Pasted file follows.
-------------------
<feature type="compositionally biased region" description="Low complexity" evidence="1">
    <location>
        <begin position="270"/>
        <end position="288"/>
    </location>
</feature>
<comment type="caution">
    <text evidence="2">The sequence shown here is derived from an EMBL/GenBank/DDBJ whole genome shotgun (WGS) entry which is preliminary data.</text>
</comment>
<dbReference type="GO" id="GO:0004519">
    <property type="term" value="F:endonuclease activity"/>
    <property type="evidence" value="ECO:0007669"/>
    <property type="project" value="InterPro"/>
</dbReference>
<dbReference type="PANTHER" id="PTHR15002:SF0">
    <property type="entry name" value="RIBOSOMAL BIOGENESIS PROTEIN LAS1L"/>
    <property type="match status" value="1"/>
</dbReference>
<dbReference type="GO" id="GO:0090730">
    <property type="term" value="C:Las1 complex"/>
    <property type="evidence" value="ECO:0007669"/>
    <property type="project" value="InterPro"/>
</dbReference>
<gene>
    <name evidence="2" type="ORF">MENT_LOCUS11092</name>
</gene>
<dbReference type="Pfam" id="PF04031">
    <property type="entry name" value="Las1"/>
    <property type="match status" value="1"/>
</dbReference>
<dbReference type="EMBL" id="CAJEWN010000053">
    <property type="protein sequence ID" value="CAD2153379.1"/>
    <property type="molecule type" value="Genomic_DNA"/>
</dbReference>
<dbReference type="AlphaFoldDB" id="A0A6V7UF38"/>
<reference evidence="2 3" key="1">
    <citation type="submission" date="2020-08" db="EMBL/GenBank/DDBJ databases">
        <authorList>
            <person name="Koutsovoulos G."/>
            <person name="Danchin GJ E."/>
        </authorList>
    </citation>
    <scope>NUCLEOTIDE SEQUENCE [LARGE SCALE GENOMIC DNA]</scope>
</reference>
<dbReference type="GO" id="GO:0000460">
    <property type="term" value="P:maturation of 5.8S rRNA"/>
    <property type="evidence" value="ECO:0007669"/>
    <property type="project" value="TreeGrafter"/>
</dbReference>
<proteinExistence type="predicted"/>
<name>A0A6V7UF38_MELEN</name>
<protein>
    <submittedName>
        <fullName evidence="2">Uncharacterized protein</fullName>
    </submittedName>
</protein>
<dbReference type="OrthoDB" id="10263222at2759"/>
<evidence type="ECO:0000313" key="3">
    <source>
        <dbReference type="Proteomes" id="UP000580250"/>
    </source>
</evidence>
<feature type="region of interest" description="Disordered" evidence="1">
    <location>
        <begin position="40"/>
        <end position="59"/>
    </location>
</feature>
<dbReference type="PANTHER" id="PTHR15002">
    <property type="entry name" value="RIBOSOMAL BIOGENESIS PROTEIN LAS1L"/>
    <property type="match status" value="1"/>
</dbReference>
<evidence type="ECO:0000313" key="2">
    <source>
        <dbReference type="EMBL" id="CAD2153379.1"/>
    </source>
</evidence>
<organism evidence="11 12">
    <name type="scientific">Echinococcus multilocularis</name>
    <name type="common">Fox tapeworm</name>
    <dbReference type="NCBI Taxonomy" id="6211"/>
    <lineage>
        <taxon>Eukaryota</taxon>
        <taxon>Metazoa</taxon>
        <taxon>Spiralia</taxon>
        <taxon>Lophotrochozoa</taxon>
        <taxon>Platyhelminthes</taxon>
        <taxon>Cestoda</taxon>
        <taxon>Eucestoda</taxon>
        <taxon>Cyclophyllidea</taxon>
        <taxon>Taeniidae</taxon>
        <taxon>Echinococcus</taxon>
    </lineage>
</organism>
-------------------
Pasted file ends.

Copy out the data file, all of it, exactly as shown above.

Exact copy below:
<feature type="compositionally biased region" description="Low complexity" evidence="1">
    <location>
        <begin position="270"/>
        <end position="288"/>
    </location>
</feature>
<comment type="caution">
    <text evidence="2">The sequence shown here is derived from an EMBL/GenBank/DDBJ whole genome shotgun (WGS) entry which is preliminary data.</text>
</comment>
<dbReference type="GO" id="GO:0004519">
    <property type="term" value="F:endonuclease activity"/>
    <property type="evidence" value="ECO:0007669"/>
    <property type="project" value="InterPro"/>
</dbReference>
<dbReference type="PANTHER" id="PTHR15002:SF0">
    <property type="entry name" value="RIBOSOMAL BIOGENESIS PROTEIN LAS1L"/>
    <property type="match status" value="1"/>
</dbReference>
<dbReference type="GO" id="GO:0090730">
    <property type="term" value="C:Las1 complex"/>
    <property type="evidence" value="ECO:0007669"/>
    <property type="project" value="InterPro"/>
</dbReference>
<gene>
    <name evidence="2" type="ORF">MENT_LOCUS11092</name>
</gene>
<dbReference type="Pfam" id="PF04031">
    <property type="entry name" value="Las1"/>
    <property type="match status" value="1"/>
</dbReference>
<dbReference type="EMBL" id="CAJEWN010000053">
    <property type="protein sequence ID" value="CAD2153379.1"/>
    <property type="molecule type" value="Genomic_DNA"/>
</dbReference>
<dbReference type="AlphaFoldDB" id="A0A6V7UF38"/>
<reference evidence="2 3" key="1">
    <citation type="submission" date="2020-08" db="EMBL/GenBank/DDBJ databases">
        <authorList>
            <person name="Koutsovoulos G."/>
            <person name="Danchin GJ E."/>
        </authorList>
    </citation>
    <scope>NUCLEOTIDE SEQUENCE [LARGE SCALE GENOMIC DNA]</scope>
</reference>
<dbReference type="GO" id="GO:0000460">
    <property type="term" value="P:maturation of 5.8S rRNA"/>
    <property type="evidence" value="ECO:0007669"/>
    <property type="project" value="TreeGrafter"/>
</dbReference>
<proteinExistence type="predicted"/>
<name>A0A6V7UF38_MELEN</name>
<protein>
    <submittedName>
        <fullName evidence="2">Uncharacterized protein</fullName>
    </submittedName>
</protein>
<dbReference type="OrthoDB" id="10263222at2759"/>
<evidence type="ECO:0000313" key="3">
    <source>
        <dbReference type="Proteomes" id="UP000580250"/>
    </source>
</evidence>
<feature type="region of interest" description="Disordered" evidence="1">
    <location>
        <begin position="40"/>
        <end position="59"/>
    </location>
</feature>
<dbReference type="PANTHER" id="PTHR15002">
    <property type="entry name" value="RIBOSOMAL BIOGENESIS PROTEIN LAS1L"/>
    <property type="match status" value="1"/>
</dbReference>
<evidence type="ECO:0000313" key="2">
    <source>
        <dbReference type="EMBL" id="CAD2153379.1"/>
    </source>
</evidence>
<organism evidence="11 12">
    <name type="scientific">Echinococcus multilocularis</name>
    <name type="common">Fox tapeworm</name>
    <dbReference type="NCBI Taxonomy" id="6211"/>
    <lineage>
        <taxon>Eukaryota</taxon>
        <taxon>Metazoa</taxon>
        <taxon>Spiralia</taxon>
        <taxon>Lophotrochozoa</taxon>
        <taxon>Platyhelminthes</taxon>
        <taxon>Cestoda</taxon>
        <taxon>Eucestoda</taxon>
        <taxon>Cyclophyllidea</taxon>
        <taxon>Taeniidae</taxon>
        <taxon>Echinococcus</taxon>
    </lineage>
</organism>